Confederate Jews Confuse Southern Narrative
Author sees Jews as benefitting from white privilege, yet my own experience in the South was very different.
I have a complicated relationship with the South, to say the least, which is why I leapt at the chance to talk about Confederate Jews with Sue Eisenfeld, author of Wandering Dixie: Dispatches from the Lost Jewish South, for Publishers Weekly.
Author Rediscovers a Nearly Forgotten Jewish South
Sue Eisenfeld finds it fascinating that when neo-Nazis and neo-Confederates shouted “Jews will not replace us” in Charlottesville, Va., in 2017, they did so as they gathered around a statue of Thomas Jefferson that was created by Jewish sculptor Moses Ezekiel. The sculptor, in turn, was firmly on the Confederate side. There’s a lot to unpack in that scene—those who hate Jews rallying around a sculpture created by a Jew who was actually sympathetic to the Confederate cause. It is at this intersection of many prejudices, false historical assumptions, and the legacy of the Civil War that appeals to Eisenfeld. Read the entire feature at Publishers Weekly.
Sue’s experience of the South was different from mine, since she interviewed Jewish families that can trace their lineage back at least to the Civil War. Their ancestors were proud Confederates. She told me that she’s not judging the Jews of the Confederacy, since the norms of society were different. I’m not sure I give Confederate Jews the historical pass that she does, but I understand why she did it.
When I lived in the South, I was very much an outsider, the son and grandson of Hungarian Jewish Holocaust refugees. Years later, I remember my grandfather asking my dad how the heck we decided to live in Georgia, which is “full of anti-Semites.” I’ve written before about my experiences as a Jew in the South, including in the Jewish Daily Forward.
Not included in my PW piece was a dialogue I had with Sue about the Jews of Charlottesville during the neo-Nazi march in 2017. I had the feeling they were no sons and daughters of the Confederacy. In fact, the police—largely in favor of the Charlottesville marchers—failed horribly to protect the local synagogues during the rally. It was, in part, this knowledge (and probably anti-Southern prejudice) I have that prompted me to speak out just after Charlottesville at a local rally in my hometown of Traverse City, Michigan. Here’s part of what I said:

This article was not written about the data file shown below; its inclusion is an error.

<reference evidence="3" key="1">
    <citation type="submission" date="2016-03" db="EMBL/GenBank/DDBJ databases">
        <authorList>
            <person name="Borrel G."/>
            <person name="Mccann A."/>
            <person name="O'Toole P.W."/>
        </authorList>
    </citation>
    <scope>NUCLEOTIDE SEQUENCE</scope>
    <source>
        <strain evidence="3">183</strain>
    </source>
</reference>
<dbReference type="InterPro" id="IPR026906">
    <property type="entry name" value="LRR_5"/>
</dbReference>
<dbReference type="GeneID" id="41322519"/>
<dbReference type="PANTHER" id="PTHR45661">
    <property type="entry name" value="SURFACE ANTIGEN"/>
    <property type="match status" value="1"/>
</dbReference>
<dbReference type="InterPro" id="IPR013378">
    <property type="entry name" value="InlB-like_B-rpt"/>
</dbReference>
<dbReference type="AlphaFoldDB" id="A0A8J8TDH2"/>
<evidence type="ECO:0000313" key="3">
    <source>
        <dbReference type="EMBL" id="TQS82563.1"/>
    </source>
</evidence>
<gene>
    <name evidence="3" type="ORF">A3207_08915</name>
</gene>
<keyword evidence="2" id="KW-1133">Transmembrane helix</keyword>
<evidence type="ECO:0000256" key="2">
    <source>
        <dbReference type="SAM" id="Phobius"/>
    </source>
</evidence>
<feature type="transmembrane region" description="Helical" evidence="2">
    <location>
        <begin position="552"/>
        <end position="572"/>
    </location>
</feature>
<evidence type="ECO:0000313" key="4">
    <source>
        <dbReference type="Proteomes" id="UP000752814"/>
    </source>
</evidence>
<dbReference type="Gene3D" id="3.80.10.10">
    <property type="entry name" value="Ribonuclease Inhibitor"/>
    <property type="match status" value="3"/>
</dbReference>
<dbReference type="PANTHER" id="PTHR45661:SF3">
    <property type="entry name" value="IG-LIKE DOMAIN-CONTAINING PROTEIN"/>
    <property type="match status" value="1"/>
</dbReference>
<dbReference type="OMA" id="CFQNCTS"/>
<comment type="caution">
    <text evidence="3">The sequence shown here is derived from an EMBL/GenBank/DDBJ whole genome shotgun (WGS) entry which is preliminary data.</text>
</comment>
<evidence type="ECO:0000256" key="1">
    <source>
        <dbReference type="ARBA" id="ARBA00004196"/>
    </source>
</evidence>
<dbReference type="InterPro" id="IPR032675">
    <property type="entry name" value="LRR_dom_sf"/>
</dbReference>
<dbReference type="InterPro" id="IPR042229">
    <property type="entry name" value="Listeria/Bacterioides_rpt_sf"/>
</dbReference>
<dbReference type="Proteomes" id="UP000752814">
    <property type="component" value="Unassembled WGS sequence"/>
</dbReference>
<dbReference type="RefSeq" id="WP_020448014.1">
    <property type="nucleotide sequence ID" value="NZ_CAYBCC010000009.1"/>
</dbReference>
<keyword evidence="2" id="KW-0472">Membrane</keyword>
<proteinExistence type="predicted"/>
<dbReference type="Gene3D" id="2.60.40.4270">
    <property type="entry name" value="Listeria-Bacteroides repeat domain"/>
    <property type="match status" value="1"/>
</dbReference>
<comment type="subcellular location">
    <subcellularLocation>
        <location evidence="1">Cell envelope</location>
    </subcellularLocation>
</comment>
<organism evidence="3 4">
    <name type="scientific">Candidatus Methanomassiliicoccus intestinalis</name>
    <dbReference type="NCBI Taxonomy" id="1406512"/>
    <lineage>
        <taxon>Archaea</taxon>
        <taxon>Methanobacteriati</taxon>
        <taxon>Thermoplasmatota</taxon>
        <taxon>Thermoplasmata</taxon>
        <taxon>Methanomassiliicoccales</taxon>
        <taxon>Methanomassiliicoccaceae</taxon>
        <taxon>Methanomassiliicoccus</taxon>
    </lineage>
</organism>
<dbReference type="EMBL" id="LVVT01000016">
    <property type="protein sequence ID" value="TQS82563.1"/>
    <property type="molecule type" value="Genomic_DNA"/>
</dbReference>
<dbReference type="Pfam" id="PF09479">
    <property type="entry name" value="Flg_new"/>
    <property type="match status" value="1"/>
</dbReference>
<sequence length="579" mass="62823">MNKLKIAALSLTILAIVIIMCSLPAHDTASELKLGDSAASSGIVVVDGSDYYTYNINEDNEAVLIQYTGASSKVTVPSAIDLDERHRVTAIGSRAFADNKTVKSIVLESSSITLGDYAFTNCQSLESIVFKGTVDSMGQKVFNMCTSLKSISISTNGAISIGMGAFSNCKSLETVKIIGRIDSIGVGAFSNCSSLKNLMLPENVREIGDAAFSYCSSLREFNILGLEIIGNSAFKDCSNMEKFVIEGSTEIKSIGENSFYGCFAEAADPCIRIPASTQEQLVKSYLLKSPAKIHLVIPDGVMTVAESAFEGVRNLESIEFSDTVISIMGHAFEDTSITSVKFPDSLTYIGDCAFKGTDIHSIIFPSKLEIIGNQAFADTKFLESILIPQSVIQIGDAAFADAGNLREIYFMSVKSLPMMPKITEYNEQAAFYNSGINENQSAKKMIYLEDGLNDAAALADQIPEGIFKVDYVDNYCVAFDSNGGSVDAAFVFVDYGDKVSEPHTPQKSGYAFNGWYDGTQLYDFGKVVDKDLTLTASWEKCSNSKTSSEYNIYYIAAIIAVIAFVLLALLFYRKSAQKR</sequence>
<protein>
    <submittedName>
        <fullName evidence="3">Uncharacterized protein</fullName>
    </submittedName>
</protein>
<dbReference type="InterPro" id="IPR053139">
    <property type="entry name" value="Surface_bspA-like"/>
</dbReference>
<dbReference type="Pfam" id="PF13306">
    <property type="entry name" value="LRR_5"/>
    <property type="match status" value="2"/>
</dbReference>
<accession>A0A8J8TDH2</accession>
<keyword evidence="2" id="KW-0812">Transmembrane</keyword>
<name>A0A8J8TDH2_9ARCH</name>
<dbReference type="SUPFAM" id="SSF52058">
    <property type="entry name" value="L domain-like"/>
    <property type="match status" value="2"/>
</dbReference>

‘I’ve Seen This Before’ — My Speech at an anti-Nazi Vigil in Traverse City, Michigan
When the Holocaust deniers in the White House tell you that there are “many sides” to the story of Charlottesville. “Many sides” to the story of a group of Nazis, feeling so empowered by their president that they feel it is OK to slam a car into a group of anti-fascist protesters and murder a young, idealistic woman, Heather Heyer, who stood up for what was right, it is an invitation for more armed Nazi thugs in the streets, killing and beating the defenseless. How do I know? Through my murdered family, I have seen this before. Read the rest of my speech here.
So, I was probably even more shocked than Sue to find there were Confederate Jews, but her book does manage to provide context and, more importantly, to try to look forward rather than backward. “Seeing Jewish culture in the heart of the South might force readers to think about what she calls ‘the two touch points between African-American history and Jewish history in the South: slavery and the Civil Rights Movement.’ And that Jews, even if in some cases they were also considered second-class citizens, were still beneficiaries of institutional racism.”
There’s a lot to unpack in that Sue sees Jews as white and benefitting from white privilege, yet my own experience in the South was very different. There are no right or wrong answers, since all these things can be experienced at once. It’s part of the baggage involved with being a Jew. And, to be a Jew in the South, the baggage becomes heavier.